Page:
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The Best of Advocacy is the Bane of Scholarship: Kony 2012

by Luke Lanciano | Syracuse University

F Posted in: News and Politics, Voices P Posted on: March 8, 2012
LukeLanciano Luke Lanciano

I’ll admit it: I like Invisible Children’s ‘Kony 2012′ Campaign despite my more scholarly misgivings. There’s little question that Invisible Children has boiled down the incredibly complex conflict in Central Africa to an inspiring slogan and video. As someone who has known about the Lord’s Resistance Army and its brutal, quasi-messianic leader Joseph Kony for several years, as well as worked hard to advocate for both his arrest and international attention, I was annoyed at Invisible Children’s campaign when I first saw it on Monday.

But in just 48 hours, millions of people viewed their video and dozens of my Facebook friends (most of whom I never knew had any interest in human rights) posted about Kony 2012. Just this morning, the Council on Foreign Relations Daily Brief (read: crack for foreign policy nerds) mentioned the video in between updates on Iran and Greece. The Lord’s Resistance Army is all the rage across Twitter. Any long-time advocate for human rights has good reason to be jealous, since this campaign raised more attention to the LRA conflict in days than any other campaign has raised in decades, but to be cynical and arrogantly dismiss this campaign as oversimplified just defeats the whole point of being a human rights advocate.

In my mind, the only useful response to the Kony 2012 Campaign is conditional support. To friends that mention it in passing, don’t guffaw and dismiss; instead use the opportunity to expand their knowledge of the conflict and try to recruit them for important activism work– whether organizing on campus, promoting petitions or volunteering with local refugees. I used to be Chapter President of STAND: A Student Anti-Genocide Coalition at Syracuse University, and some of our most important advocacy campaigns involved simple acts intended to inspire students to learn about topics they wouldn’t approach otherwise.

In November 2010, we held a mock election in tandem with elections in Burma where we threw away ballots for pro-democracy activist Aung San Suu Kyi while telling passerby about the crimes of the military junta. Were these elections truly a choice between Aung San Suu Kyi (who was under house arrest and boycotting the elections at the time) and the junta (who was ostensibly stepping aside after “managing” the election process)? No- ours was an oversimplified advocacy effort that gave a general overview of a big human rights issue in Burma at the time. While some of the people who stopped by our table became more involved in our group, others just left knowing a little more than they used to about a repressive regime on the other side of the planet. That’s called successful advocacy.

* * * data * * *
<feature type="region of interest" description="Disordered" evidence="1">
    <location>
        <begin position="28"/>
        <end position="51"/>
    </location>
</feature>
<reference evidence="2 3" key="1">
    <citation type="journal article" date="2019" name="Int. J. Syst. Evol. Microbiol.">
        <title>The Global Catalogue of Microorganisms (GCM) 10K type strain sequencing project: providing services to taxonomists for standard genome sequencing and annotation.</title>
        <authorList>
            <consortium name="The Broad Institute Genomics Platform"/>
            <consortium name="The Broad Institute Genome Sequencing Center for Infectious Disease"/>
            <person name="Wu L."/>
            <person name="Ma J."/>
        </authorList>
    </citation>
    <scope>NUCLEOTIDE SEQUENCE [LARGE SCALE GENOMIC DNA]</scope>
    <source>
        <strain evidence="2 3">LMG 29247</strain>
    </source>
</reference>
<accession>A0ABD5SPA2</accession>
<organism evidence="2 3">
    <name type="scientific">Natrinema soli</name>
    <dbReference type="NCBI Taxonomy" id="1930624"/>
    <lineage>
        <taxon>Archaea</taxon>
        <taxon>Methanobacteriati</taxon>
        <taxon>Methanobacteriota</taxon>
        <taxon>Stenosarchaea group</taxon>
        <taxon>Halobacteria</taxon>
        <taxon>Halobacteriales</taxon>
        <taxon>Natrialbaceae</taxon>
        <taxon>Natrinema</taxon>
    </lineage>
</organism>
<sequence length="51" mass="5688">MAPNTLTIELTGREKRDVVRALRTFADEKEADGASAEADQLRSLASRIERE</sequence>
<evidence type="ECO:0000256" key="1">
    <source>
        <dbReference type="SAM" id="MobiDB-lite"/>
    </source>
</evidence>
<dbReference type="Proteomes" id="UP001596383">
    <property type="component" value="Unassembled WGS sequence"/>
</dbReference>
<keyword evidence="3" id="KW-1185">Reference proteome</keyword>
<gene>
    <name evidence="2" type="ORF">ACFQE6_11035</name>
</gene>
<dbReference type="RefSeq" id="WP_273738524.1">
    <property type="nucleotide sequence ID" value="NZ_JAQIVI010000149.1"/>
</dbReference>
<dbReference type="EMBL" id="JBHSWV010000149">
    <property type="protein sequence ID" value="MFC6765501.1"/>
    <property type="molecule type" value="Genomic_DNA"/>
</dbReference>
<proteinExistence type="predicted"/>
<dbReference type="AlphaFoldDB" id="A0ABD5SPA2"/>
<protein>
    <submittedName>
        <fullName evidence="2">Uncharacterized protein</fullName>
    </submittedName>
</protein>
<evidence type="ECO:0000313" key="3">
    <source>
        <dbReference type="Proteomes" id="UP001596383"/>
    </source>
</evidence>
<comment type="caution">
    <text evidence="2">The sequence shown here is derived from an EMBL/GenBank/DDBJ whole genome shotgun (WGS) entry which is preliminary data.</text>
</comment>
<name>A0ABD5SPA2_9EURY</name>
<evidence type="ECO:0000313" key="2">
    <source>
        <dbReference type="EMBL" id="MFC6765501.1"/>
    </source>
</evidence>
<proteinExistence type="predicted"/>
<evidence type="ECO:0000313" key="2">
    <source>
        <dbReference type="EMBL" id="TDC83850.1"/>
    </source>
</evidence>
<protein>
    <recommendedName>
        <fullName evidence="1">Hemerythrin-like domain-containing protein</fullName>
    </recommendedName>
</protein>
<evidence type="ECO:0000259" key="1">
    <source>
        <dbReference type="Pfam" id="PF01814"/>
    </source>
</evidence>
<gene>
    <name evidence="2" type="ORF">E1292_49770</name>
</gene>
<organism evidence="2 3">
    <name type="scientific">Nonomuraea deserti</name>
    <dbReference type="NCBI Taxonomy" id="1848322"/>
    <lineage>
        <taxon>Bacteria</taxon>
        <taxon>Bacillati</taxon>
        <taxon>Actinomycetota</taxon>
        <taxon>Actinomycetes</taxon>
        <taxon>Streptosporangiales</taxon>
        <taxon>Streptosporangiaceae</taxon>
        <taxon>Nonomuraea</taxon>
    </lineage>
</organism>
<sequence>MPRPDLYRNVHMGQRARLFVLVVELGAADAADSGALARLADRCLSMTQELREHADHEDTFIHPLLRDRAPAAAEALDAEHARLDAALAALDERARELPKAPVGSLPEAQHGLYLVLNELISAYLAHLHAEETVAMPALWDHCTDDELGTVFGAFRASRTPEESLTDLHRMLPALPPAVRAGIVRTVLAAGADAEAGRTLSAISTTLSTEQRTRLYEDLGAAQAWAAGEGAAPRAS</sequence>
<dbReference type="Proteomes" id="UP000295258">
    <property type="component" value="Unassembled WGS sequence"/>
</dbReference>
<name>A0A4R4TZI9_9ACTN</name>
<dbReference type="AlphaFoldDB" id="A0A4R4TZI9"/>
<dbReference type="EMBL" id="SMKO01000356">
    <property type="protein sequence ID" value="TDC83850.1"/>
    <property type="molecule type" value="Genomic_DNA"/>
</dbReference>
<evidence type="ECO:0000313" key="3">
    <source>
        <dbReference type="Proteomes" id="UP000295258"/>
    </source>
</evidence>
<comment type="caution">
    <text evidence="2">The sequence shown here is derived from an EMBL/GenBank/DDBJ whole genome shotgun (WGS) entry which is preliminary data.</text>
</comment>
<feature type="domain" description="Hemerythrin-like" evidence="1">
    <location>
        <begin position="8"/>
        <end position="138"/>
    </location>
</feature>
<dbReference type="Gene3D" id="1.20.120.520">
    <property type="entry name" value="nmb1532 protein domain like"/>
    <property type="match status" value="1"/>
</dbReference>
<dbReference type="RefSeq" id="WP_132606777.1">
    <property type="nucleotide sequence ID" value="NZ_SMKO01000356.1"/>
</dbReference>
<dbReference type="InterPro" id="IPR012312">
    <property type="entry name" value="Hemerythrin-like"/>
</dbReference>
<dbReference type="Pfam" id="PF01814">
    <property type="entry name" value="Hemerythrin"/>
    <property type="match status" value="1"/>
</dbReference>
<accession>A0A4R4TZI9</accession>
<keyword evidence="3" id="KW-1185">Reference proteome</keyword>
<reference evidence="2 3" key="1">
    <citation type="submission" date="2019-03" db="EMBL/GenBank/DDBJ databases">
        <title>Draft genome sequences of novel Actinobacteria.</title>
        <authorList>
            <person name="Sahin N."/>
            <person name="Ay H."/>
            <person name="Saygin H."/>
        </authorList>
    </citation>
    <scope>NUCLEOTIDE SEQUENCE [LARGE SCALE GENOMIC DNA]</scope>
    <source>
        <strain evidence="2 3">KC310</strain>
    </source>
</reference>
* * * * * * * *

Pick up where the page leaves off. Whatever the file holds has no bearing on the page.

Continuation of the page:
Daniel Solomon’s article from Wednesday problematizes the Kony 2012 Campaign as if it were a policy action in and of itself–which it isn’t. His critiques could equally apply to basically every advocacy campaign that has ever been successful; especially the one that arguably mobilized more college-age human rights advocates than any other in modern history: Save Darfur. Like Kony 2012, Save Darfur was an inspiring slogan for those who want to live in a world free from genocide and human rights abuses, but aren’t academics. Both campaigns incorporate parochial language and oversimplify complex conflicts- but they both have done more for their respective goals than any academic, well-researched and nuanced report or organization out there. That’s definitely called successful advocacy.

Take it from someone that did it for a chunk of his college career: advocacy work is extremely difficult and often discouraging. Just making a dent feels like a success; meeting someone who is excited to join your student human rights organization feels like you just personally delivered Joseph Kony to The Hague to stand trial for his crimes against humanity. The only real way to raise awareness seems to involve oversimplifying conflict, idealizing processes for justice, and often using language with which any academic would complain.

Unfortunately, we haven’t reached a time where broad support can be whipped up over the International Crisis Group’s November 2011 Report on areas affected by the Lord’s Resistance Army (though I do recommend reading it). Maybe someday advocacy campaigns can be wonky, nuanced, and successful. For now, it’s time for all us human rights activists to support Kony 2012, while also seeking policy options that bring Joesph Kony to justice, demilitarize the hundreds of child soldiers whom he has recruited through extreme violence, and work to stabilize Central Africa.

Luke Lanciano Luke Lanciano Luke Lanciano is a political science major, whose love of politics is matched by his desire to see the world become better and more just for everyone in it. He has started a wind energy company with his father and written a successful grant for wind feasibility studies out of a concern for the way our economy runs on energy that threatens both our natural environment and all those who rely on on a clean earth to maximize their potential.

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